What Is The Difference Between Hemp And Cannabis?
In the legal arena, as well as in the political arena, there is a difference between hemp and cannabis, even if hemp is essentially just a scientific botanical class of cannabis. Many governments around the world have passed measures to distinguish hemp from cannabis by establishing a tetrahydrocannabinol (THC) threshold for harvests.
Typically, the threshold is between .2% and 1% THC depending on the jurisdiction.
The legal and regulatory distinction between hemp and cannabis is a relatively new phenomenon in the grand scheme of human history. For centuries humans have made use of the hemp plant, regardless of what percentage of THC a particular plant contained.
Cannabis opponents try to lead people to believe that the cannabis plant is useless to humans, and that could not be farther from the truth. Humans harnessing the cannabis plant for a number of reasons pre-dates prohibition by several thousands of years.
Plant fibers were used historically to make various things, from rope to clothing, and other parts of the plant were used for medical and recreational purposes. It was those uses that presumably drove how humans looked at the cannabis plant for many years.
In the 1900s governments started to prohibit cannabis in all of its forms, including low-THC hemp. In recent years, governments have started to lift prohibition for low-THC hemp so that farmers, entrepreneurs, and medical companies can legally cultivate and make use of hemp crops.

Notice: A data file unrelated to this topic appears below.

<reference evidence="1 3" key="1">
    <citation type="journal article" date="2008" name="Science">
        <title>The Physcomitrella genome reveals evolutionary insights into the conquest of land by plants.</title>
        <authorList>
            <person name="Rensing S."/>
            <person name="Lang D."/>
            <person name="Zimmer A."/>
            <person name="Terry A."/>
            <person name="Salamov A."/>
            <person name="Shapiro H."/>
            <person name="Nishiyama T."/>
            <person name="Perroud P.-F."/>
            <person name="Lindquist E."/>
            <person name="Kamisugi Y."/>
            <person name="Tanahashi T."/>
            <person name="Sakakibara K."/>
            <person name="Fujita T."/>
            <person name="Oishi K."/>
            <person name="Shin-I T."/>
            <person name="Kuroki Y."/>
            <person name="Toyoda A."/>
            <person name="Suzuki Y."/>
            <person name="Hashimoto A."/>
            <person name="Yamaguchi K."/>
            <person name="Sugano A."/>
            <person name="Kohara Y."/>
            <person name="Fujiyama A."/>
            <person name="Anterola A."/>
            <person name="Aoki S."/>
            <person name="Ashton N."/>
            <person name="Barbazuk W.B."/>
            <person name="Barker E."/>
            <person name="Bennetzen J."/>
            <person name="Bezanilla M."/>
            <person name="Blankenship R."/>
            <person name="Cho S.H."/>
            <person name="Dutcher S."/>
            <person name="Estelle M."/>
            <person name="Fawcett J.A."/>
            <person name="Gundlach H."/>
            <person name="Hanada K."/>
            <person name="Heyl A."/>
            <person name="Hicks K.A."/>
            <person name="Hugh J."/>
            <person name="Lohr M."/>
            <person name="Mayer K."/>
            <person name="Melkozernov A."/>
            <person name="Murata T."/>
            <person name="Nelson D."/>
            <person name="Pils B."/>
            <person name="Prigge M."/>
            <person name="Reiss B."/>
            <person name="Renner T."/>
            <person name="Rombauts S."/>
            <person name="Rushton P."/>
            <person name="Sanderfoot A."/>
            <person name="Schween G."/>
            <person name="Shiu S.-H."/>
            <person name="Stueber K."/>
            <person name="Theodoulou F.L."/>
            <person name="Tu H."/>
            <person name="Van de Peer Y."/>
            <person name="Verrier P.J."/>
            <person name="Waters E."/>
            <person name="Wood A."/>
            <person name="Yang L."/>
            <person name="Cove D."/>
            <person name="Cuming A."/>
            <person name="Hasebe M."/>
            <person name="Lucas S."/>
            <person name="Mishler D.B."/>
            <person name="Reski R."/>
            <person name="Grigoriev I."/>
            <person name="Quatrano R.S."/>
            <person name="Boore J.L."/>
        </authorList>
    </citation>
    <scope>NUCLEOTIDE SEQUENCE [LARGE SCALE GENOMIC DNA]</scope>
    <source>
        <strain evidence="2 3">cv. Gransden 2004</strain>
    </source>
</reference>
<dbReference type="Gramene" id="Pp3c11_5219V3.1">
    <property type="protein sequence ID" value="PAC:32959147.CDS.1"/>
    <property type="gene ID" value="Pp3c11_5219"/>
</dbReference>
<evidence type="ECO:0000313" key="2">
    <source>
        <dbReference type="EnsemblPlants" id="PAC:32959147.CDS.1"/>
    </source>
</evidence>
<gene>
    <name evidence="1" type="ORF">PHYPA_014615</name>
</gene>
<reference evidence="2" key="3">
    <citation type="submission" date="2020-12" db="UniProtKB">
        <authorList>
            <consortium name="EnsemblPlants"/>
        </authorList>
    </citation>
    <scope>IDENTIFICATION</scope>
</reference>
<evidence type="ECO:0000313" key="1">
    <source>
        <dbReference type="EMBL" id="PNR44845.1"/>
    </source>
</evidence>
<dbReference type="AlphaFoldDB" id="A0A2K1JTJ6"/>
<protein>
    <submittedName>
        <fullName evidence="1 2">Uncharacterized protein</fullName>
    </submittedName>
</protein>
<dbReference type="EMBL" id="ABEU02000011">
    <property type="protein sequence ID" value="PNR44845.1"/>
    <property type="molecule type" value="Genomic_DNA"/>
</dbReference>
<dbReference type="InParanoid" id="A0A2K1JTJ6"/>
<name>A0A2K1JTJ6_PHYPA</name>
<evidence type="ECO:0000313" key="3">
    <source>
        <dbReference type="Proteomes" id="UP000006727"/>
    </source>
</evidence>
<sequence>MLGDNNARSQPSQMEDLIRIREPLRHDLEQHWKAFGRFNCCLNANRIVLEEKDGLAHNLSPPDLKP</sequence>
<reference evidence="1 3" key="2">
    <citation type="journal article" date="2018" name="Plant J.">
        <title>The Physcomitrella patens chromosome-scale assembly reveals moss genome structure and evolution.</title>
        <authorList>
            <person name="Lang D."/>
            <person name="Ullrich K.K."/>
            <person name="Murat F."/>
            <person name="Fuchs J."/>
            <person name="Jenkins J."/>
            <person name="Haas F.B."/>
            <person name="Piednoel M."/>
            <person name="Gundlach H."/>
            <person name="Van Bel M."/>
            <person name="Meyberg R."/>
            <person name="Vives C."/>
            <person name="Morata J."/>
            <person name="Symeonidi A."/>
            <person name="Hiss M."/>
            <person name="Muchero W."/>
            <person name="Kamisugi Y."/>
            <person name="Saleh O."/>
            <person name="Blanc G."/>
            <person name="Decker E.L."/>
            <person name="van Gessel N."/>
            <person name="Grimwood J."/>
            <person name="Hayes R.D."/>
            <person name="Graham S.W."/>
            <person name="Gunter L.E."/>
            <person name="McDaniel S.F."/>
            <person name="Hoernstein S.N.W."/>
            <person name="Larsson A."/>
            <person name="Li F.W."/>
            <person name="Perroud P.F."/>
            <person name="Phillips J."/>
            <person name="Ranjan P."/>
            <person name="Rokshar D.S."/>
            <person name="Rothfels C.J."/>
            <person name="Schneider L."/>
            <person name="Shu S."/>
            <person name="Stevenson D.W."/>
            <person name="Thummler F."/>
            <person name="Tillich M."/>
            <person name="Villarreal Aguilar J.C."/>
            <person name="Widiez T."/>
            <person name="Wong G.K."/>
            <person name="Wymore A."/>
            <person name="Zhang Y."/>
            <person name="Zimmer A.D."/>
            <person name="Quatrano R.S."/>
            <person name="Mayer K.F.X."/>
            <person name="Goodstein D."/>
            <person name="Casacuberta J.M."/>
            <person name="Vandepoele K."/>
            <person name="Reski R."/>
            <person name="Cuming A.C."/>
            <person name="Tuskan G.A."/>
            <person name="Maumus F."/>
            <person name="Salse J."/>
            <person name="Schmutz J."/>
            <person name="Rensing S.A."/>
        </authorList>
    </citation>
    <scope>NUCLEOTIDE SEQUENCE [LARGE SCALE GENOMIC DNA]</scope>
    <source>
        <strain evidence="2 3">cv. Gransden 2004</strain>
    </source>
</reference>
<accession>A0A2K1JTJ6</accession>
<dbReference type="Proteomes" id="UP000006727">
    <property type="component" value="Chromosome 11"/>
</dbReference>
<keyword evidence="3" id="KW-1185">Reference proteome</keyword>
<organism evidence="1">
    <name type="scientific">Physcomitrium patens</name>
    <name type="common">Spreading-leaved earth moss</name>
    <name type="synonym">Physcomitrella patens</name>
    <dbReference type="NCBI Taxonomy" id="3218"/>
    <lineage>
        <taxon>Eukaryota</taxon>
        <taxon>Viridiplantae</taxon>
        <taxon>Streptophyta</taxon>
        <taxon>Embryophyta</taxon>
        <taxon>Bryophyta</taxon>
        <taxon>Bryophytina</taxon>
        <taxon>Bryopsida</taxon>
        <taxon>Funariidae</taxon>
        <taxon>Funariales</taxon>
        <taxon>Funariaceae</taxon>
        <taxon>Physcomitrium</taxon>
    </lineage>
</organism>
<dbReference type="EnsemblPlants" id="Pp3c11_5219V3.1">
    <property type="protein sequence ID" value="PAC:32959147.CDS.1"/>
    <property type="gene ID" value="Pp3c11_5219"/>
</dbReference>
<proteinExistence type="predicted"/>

The rise in popularity of cannabidiol (CBD) has largely driven low-THC policy modernization efforts across the globe. Lawmakers are seemingly far more likely to embrace reform measures that are narrowly tailored to boost the CBD industry than they are to embrace modernization efforts involving what is legally defined as cannabis (higher THC).
Ultimately, the current difference between hemp and cannabis is largely a legal one based on semantics. However, as time goes by and two different industries continue to rise, one focused on low-THC hemp and one focused on harvests that exceed regulatory THC limits for hemp, the confusion between the two may subside to some degree.
And yet, an emerging third sector of the industry could make the entire discussion moot faster than some observers think. It did not take long for innovative entrepreneurs to incorporate methods to extract enough euphoria-inducing cannabinoids from low-THC hemp to make products such as delta-8 and delta-9 products.
Government regulators were already struggling to regulate CBD, and that is now further compounded by the rise of hemp-derived non-CBD products in markets across the globe, particularly in North America and Europe.
It highlights the inefficiency of arbitrarily putting cannabis into hemp and non-hemp categories based only on a harvest’s THC content. If a farmer can legally cultivate what a government considers to be ‘hemp,’ then it should also be legal for products to be made from the harvests, even if the end products contain a high level of THC.
Furthermore, if products that are high in THC can be created from low-THC hemp harvests, then it logically follows that cannabis that is high in THC should be permitted to be cultivated as well. It is the only way that regulations can be consistently applied, and regulators should want that to happen just as much as the industry should want that to happen.
This article first appeared at TheTalmanGroup.com and is syndicated with special permission